THE SPORTS DOCTOR- Wise shoppers: Let VCU do the vetting, then buy
In case you haven't noticed, there's not a lot of extra money floating around these days. Retail sales are down, prices are up, and layoffs abound. When a nickel has to be squeezed until the buffalo poops, one has to spend money wisely. Unfortunately for the Rams, when it comes to bargain shopping, VCU is fast earning a reputation as a one-stop shop.
When Jeff Capel was named Oklahoma's men's basketball coach back in April 2006, it's hard to know which was more of a shock– that just a month before, Capel had signed a six-year contract extension with the Rams, or that he chose to inform VCU of his resignation by announcing it on ESPN. It was a double sucker punch for the school that made Capel the youngest head coach in NCAA Division I basketball.
Now, just three years later, VCU faces another crisis.
It took the University only a couple of weeks to name a new coach. True to form, VCU took the long view and opted not to lure a head coach from a smaller or less successful program. Anthony Grant, like Capel before him, had never headed a college team, but VCU seems to love a gamble– and why not?
Forking out a base salary of $275,000 a year to Grant– who as assistant coach at Florida was instrumental in helping the Gators to the 2006 national title– didn't seem much of a risk.
How could VCU know that lightning would strike twice? One year after Grant's hire, the rumors were swirling. Any doubt that Grant could fill Capel's shoes was dispelled when the Rams upset Duke in the first round of the 2007 NCAA tournament. The win should have elevated VCU's status in college basketball, but instead, it cemented the school's reputation as a halfway house for coaches on the rise. By June of 2007, VCU was on the defensive.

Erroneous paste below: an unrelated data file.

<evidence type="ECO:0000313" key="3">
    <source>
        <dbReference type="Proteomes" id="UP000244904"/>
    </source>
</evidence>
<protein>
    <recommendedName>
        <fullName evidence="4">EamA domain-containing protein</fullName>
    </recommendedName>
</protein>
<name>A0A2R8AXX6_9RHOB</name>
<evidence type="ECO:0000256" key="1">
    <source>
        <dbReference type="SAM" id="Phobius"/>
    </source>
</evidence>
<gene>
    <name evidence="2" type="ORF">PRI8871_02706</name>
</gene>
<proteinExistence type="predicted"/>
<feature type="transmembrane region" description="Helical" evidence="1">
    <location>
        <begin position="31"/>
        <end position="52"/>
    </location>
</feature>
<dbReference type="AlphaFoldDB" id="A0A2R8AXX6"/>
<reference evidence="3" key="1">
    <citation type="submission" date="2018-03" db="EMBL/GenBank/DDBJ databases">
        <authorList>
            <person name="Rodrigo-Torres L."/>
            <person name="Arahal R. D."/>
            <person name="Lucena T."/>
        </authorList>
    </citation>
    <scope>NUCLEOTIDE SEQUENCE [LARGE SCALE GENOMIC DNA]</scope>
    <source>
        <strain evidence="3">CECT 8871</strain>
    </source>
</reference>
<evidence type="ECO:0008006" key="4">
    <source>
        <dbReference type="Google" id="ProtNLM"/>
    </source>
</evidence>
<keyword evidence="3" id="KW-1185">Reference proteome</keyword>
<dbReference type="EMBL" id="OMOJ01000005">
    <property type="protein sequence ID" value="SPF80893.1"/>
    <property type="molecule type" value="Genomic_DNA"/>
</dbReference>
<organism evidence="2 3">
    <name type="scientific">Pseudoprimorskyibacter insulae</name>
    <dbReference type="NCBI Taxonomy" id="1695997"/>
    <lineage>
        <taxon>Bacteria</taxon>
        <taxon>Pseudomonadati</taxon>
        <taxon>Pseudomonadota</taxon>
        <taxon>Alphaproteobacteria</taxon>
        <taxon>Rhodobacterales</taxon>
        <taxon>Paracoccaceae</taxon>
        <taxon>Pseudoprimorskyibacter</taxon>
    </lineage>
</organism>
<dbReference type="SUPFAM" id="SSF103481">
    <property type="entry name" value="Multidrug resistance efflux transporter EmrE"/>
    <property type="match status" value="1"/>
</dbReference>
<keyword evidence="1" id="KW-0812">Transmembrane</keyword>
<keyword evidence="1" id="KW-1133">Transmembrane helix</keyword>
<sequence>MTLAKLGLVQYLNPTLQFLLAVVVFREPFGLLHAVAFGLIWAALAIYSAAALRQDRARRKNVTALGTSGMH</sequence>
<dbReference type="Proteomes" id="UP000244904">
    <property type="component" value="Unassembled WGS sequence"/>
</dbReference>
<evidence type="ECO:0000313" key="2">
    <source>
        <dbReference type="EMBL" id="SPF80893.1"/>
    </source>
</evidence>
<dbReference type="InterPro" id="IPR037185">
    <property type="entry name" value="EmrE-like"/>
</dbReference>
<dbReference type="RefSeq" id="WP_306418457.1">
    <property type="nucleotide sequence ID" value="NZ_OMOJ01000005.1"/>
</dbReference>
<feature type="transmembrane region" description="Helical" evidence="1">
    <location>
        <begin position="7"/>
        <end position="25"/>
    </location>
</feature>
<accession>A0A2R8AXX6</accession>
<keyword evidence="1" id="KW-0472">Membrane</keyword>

When head coach Billy Donovan announced he was leaving the Gators, Florida asked for and received permission to speak to Grant about the position. According to the New York Times, in January 2008, VCU signed Grant to a contract extension and boosted his salary to $400,000. By April, the Lynchburg News & Advance was reporting his salary at $700,000, with additional benefits pushing his total compensation past $850,000.
Huge salary increases to be sure, but had Donovan not reneged on his decision, there's little doubt Grant would have left VCU, considering the reported $1 million annual salary Florida was planning to offer.
Less than a year later, VCU's athletic director, Norwood Teague, told the New York Times that he "was working to upgrade Grant's contract for a second time to make it more competitive with programs at major-conference schools."
This trip to the rodeo had VCU pitted against multiple suitors, with South Carolina, Marquette, and LSU expressing interest in the wunderkind, even though Grant failed to take the Rams to the 2008 NCAA tournament.
VCU may not have a football team to support, but with an athletic budget of around $14 million, how long can the school defer the inevitable?
This week, VCU granted the University of Alabama permission to speak to Grant, and with an annual athletic budget of over $82 million, any offer coming from the Tide would be hard to beat. Having paid their not-so-stellar coach, Mark Gottfried, a larger salary than football coach Mike Schula, one can only imagine what Alabama would spend for Grant's reputation.
Unless Grant is made from more honorable stuff than his predecessor, his contract to coach for VCU through 2014 isn't worth the paper it's printed on. Georgia, with more than $76 million to spend, has been whispering sweet nothings to Grant, although he's their second choice.
Not surprisingly, it's VCU's previous prodigy who has the Bulldogs' attention. According to Fox Sports, UGA athletic director Damon Evans is prepared to offer Jeff Capel $2 million a year to come to Athens, a move Oklahoma is sure to thwart.
In the interest of economy, perhaps Alabama, Georgia, UVA, and whoever else is considering Grant should take a step back. I've no doubt that with all the interest in their coach, VCU has been conducting a search of its own; and if their luck holds, Grant's replacement will prove a superstar. Rather than fork out a million plus for Grant, the hungry suitors could avoid the middleman and pay a bargain basement price for whomever VCU has tapped as a frontrunner.
As any experienced bargain shopper knows, no one should ever pay retail for what can be had for wholesale.